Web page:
The work was hard and the conditions were tough. Because ninety-eight per cent of the project was underground, there was a lot of tunnelling, often through solid granite rock. Work in the tunnels was dirty, wet, noisy, smelly and sometimes dangerous. More than 120 workers died in the project's twenty-five year period.
Snowy-Geehi Tunnel. Image courtesy of the Snowy Hydro.
Living conditions were also hard in the camps and towns built in the mountains to house the workers and their families. Often these dwellings were not suited to the freezing conditions. They were cold and the water would freeze in the pipes. When the workers' wives came to join them in the townships, these women had to work hard to overcome the hardships and establish communities in the strange, new, wilderness environment. When work in one area was completed, the dwellings were dismantled and moved to another area, so very little remains of these towns today.
The majority of the workers stayed on to live in Australia after the project was completed, making a valuable contribution to Australia's modern multicultural society.
Environmental impacts of the scheme
The Snowy Mountains scheme is situated in the Kosciuszko National Park. The balance between the scheme's operations and the surrounding environment is closely monitored. Efforts are also made to prevent soil erosion and to monitor the impact on plants and animals.
Hydro-electricity is a fairly clean and efficient source of renewable energy. However, the scheme has had some direct impacts on the environment.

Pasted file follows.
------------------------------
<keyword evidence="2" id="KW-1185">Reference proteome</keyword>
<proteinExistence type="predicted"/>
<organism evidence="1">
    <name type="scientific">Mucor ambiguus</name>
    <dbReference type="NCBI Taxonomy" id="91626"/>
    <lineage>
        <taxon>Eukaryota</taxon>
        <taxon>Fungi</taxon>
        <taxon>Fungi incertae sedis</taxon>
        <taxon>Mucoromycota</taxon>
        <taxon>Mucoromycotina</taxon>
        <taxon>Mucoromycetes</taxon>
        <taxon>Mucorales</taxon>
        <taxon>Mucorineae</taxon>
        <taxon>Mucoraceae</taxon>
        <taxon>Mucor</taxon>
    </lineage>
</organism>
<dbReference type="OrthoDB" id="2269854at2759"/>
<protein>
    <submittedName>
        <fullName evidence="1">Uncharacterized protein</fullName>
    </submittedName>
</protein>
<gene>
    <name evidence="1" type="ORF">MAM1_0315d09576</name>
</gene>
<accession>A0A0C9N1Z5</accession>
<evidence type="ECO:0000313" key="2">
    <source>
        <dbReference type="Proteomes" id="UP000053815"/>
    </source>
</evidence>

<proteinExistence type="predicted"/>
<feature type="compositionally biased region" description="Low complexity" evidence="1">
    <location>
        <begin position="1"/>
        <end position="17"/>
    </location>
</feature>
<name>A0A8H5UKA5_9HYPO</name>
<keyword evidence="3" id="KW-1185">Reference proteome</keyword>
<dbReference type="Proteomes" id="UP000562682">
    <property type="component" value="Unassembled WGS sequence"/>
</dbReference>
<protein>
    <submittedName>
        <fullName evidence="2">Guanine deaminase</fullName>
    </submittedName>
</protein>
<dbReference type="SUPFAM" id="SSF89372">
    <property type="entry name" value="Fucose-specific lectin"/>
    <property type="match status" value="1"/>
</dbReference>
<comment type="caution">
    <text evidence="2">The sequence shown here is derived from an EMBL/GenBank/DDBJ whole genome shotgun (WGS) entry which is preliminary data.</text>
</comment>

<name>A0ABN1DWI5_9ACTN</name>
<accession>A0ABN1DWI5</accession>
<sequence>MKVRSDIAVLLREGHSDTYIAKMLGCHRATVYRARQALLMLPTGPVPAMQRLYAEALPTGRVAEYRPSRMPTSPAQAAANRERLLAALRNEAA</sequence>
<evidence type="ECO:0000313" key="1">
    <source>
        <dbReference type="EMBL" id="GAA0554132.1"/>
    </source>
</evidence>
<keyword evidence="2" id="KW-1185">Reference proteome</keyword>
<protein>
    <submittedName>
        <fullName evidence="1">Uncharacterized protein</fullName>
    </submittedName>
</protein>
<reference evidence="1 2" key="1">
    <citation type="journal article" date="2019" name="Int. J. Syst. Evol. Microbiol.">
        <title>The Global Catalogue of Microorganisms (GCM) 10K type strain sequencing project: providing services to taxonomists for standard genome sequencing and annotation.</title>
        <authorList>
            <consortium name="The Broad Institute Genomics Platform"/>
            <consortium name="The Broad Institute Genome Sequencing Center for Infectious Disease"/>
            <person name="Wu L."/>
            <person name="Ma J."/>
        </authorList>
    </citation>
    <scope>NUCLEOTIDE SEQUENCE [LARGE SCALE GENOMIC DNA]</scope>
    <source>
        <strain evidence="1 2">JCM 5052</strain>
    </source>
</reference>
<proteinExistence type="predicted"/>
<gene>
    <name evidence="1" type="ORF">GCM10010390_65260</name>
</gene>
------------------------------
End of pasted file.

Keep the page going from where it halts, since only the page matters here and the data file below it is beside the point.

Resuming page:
When dams were built, some eco-systems that were habitats for plants and animals were flooded.
Diverting and storing water for the scheme has changed the nature of the Snowy River and other rivers in the region. In some places, the Snowy River carries only one per cent of the water that it used to before the scheme was built.
In 1998, the New South Wales and Victorian governments set up the Snowy Water Inquiry to find a solution that balanced environmental, economic and social factors. The governments have agreed to restore twenty-one per cent of the original flow to the Snowy River by the year 2010. Eventually, the river flows will be restored to twenty-eight per cent, which is the minimum amount that scientists say the river needs to return it to good health.
The governments will also invest in water saving projects to ensure that the farmers who currently rely on water from the scheme do not suffer from water shortages.
Selling of the Snowy Hydro Scheme
The Snowy Hydro Scheme is jointly owned by the New South Wales, Victorian and Federal governments. In May, 2006 all three parties decided to privatise the Snowy Hydro Scheme by floating the company on the Australian Stock Exchange. In response to public protest the plan was abandoned in June 2006, with the following comment by the Prime Minister John Howard:
There is overwhelming feeling in the community that the Snowy is an icon. It's part of the great saga of post-World War II development in Australia... It conjures many stories of tens of thousands of European migrants coming and blending with each other and in the process of working on the Snowy becoming part of this country. And people feel that.
- Snowy Hydro
- The Snowy Mountains Hydro-Electric Scheme - Australian Bureau of Statistics: 1986 Special Article
- Snowy Mountains Scheme - NSW Department of Education
- Coins to mark Snowy Mountains Scheme anniversary - Royal Australian Mint
- Australian Alps National Parks
History of the Snowy Scheme
- Snowy! Power of a nation
- The extraordinary saga of the Snowy Mountains Hydro-Electric Scheme
- Professor Lance Endersbee, The Snowy vision
- Technology in Australia 1788-1988: Snowy Mountain Scheme
- Tunnels, dams & power stations - Heritage Council of NSW
- Snowy Mountains Scheme: birthplace of multiculturalism in Australia
- Siobhán McHugh, The Snowy, the people behind the power
Last updated: 20th March 2008